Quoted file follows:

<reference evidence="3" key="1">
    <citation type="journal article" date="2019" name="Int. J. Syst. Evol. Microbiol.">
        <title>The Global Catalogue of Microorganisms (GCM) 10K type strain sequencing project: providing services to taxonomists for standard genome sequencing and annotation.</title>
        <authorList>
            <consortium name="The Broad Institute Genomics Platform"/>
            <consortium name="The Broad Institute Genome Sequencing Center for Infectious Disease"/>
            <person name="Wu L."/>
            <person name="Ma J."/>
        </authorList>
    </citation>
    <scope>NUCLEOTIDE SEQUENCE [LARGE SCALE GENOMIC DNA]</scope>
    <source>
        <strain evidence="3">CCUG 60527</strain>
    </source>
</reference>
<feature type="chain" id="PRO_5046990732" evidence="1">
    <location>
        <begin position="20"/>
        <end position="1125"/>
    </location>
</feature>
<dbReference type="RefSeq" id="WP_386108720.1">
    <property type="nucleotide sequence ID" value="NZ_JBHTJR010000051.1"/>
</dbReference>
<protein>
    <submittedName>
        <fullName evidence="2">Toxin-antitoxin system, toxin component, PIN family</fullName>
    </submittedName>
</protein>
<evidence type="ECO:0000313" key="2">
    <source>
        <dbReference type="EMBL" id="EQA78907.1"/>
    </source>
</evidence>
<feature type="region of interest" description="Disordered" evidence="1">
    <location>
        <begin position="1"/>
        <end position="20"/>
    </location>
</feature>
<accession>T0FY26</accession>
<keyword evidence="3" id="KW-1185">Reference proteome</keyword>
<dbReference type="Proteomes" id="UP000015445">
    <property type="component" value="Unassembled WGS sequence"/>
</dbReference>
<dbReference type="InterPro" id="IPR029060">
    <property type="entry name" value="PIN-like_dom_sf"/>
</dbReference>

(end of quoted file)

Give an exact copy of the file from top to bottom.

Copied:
<reference evidence="3" key="1">
    <citation type="journal article" date="2019" name="Int. J. Syst. Evol. Microbiol.">
        <title>The Global Catalogue of Microorganisms (GCM) 10K type strain sequencing project: providing services to taxonomists for standard genome sequencing and annotation.</title>
        <authorList>
            <consortium name="The Broad Institute Genomics Platform"/>
            <consortium name="The Broad Institute Genome Sequencing Center for Infectious Disease"/>
            <person name="Wu L."/>
            <person name="Ma J."/>
        </authorList>
    </citation>
    <scope>NUCLEOTIDE SEQUENCE [LARGE SCALE GENOMIC DNA]</scope>
    <source>
        <strain evidence="3">CCUG 60527</strain>
    </source>
</reference>
<feature type="chain" id="PRO_5046990732" evidence="1">
    <location>
        <begin position="20"/>
        <end position="1125"/>
    </location>
</feature>
<dbReference type="RefSeq" id="WP_386108720.1">
    <property type="nucleotide sequence ID" value="NZ_JBHTJR010000051.1"/>
</dbReference>
<protein>
    <submittedName>
        <fullName evidence="2">Toxin-antitoxin system, toxin component, PIN family</fullName>
    </submittedName>
</protein>
<evidence type="ECO:0000313" key="2">
    <source>
        <dbReference type="EMBL" id="EQA78907.1"/>
    </source>
</evidence>
<feature type="region of interest" description="Disordered" evidence="1">
    <location>
        <begin position="1"/>
        <end position="20"/>
    </location>
</feature>
<accession>T0FY26</accession>
<keyword evidence="3" id="KW-1185">Reference proteome</keyword>
<dbReference type="Proteomes" id="UP000015445">
    <property type="component" value="Unassembled WGS sequence"/>
</dbReference>
<dbReference type="InterPro" id="IPR029060">
    <property type="entry name" value="PIN-like_dom_sf"/>
</dbReference>